Thursday, 18 November 2010

Honest sickness

I’ve had flu-like symptoms the past days, don’t know if it’s actually the flu, but hey, sick is sick. Funny though: there's the physical symptoms, but I’ve been enlivened knowing my goals are still there and my ability to pursue them, however clogged by mucus and fever I might sound. When I was depressed, I enjoyed being sick because it was an excuse to do nothing, veg out, and ignore my responsibilities.

I lied to myself and others when I was depressed, wanted to justify my lack of motivation, an excuse. I should have gotten up, made do, not fear that I couldn’t do something, and just try for it. However, the past few days I’ve pushed through. I still wrote, I still adhered to what I’ve realized in the past 2 weeks. But because I was sick and had some nap time and so forth, some feelings came up: anxiety. Sub-consciously I’d been determining my self-worth through how much I produce; this has been going on for a long time, except that when I was depressed I would also consciously think and say things of that ilk as well—that life is all about the work we do. And through that, my self-esteem would bounce up and down; if it’s down, it can get even more down through feeling incapable.

That’s an incomplete thought process and a dangerous cycle. Life is not all about the work we do, it’s about who we are, how much of ourselves we give, how much love we have in our soul. Life is complex. My self-worth can’t be so fragile as to fluctuate hourly with my productivity. It makes no sense to, and it’s not true to the good within me.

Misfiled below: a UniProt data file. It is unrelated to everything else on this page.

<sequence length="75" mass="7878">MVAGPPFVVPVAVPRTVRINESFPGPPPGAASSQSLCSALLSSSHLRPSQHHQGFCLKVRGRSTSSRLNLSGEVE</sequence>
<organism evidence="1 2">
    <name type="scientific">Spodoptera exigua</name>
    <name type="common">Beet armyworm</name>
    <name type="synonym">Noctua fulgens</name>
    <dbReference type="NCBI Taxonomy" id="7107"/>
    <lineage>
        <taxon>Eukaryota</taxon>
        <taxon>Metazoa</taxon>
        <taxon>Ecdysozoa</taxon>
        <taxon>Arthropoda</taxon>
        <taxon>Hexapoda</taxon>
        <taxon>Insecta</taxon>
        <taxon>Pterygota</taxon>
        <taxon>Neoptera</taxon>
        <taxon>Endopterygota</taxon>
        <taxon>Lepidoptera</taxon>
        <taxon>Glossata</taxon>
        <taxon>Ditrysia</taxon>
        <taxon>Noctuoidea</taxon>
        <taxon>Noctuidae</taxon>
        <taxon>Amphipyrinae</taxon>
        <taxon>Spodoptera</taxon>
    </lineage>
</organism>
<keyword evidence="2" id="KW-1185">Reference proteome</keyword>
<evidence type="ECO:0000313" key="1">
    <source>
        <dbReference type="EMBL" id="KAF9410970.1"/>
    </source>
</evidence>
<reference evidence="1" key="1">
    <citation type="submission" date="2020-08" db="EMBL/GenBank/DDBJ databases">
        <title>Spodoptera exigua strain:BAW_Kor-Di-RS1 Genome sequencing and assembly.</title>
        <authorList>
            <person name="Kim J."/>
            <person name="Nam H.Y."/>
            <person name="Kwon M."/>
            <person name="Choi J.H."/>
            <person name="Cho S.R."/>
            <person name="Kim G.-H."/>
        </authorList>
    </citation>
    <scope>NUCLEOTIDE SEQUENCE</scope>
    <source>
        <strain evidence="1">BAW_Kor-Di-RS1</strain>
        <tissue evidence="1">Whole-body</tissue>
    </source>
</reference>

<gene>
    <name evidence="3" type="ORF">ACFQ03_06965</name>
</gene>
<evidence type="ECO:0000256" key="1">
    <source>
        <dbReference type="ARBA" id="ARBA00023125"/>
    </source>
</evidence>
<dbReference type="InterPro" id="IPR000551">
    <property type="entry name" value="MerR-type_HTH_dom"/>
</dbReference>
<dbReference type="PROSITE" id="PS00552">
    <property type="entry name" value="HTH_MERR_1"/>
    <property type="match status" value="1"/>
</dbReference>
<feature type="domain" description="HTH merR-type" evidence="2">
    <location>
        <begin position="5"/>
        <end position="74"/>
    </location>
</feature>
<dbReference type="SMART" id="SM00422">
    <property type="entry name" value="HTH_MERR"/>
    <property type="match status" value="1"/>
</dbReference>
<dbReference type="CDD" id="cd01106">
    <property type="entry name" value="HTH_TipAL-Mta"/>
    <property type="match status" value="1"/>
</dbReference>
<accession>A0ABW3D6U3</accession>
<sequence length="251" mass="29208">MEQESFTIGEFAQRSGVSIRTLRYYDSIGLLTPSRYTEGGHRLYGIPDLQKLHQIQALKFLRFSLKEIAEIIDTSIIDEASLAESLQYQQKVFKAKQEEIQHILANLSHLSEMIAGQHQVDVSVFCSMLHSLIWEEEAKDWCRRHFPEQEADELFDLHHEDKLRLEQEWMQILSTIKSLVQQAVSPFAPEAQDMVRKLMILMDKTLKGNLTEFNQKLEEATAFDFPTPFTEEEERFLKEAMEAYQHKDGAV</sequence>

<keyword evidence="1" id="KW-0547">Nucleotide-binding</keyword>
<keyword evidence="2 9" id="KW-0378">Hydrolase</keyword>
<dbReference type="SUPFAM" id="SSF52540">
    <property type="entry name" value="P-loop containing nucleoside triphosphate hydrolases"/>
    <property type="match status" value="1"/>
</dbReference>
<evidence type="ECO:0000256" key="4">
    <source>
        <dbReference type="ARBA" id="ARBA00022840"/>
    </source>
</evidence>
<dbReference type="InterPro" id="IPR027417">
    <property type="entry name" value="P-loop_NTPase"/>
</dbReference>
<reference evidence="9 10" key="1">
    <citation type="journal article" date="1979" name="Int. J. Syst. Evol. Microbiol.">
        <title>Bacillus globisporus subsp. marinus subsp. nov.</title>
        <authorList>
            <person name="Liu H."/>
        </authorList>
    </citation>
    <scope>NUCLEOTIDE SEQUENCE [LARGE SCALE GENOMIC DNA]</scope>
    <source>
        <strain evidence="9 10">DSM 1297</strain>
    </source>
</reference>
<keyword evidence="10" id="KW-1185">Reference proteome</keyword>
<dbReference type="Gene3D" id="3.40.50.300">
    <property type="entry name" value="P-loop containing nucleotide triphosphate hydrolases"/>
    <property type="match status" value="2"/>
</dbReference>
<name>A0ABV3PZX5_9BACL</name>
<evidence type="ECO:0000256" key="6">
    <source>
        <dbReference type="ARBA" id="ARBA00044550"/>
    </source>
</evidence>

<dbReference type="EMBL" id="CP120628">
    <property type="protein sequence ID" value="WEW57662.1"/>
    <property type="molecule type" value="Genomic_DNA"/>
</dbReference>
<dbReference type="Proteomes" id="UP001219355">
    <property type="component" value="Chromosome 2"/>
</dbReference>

Here’s what I’m getting at: each day is different, and each day has questions. J. Michael Straczynski put forth in his show Babylon 5 the idea of 2 essential questions in life. “Who am I?” and “What do I want?” In the show, there is a battle between the ancient devotees of each question, and they oppose each other to duke it out with the rational minds in the universe at stake. However, it becomes clear to those caught in the middle that each question cannot precede the other: they both have to be asked. You can’t know one without the other, and each tells a piece of you. Choosing entirely a morbidly ascetic or hellbendingly desirous life philosophy doesn’t work; there must be balance and understanding of the answer to “Who am I?” and “What do I want?” in each of us.

My epiphany was two-parted in this way, but simple; I am good, and I want to do good. When faced with tackling a part of my psyche that is giving me anxiety, I must first feel the anxiety to understand it, find where it’s coming from, and use logic and the fact that there’s always more to be learned from whatever arises in us; and not to quash it, but to improve my sub-conscious, improve every facet of me. Yes, it’s weird and warped, and a work in progress. But I’m facing all my issues as they come up, head on, and with immediacy.

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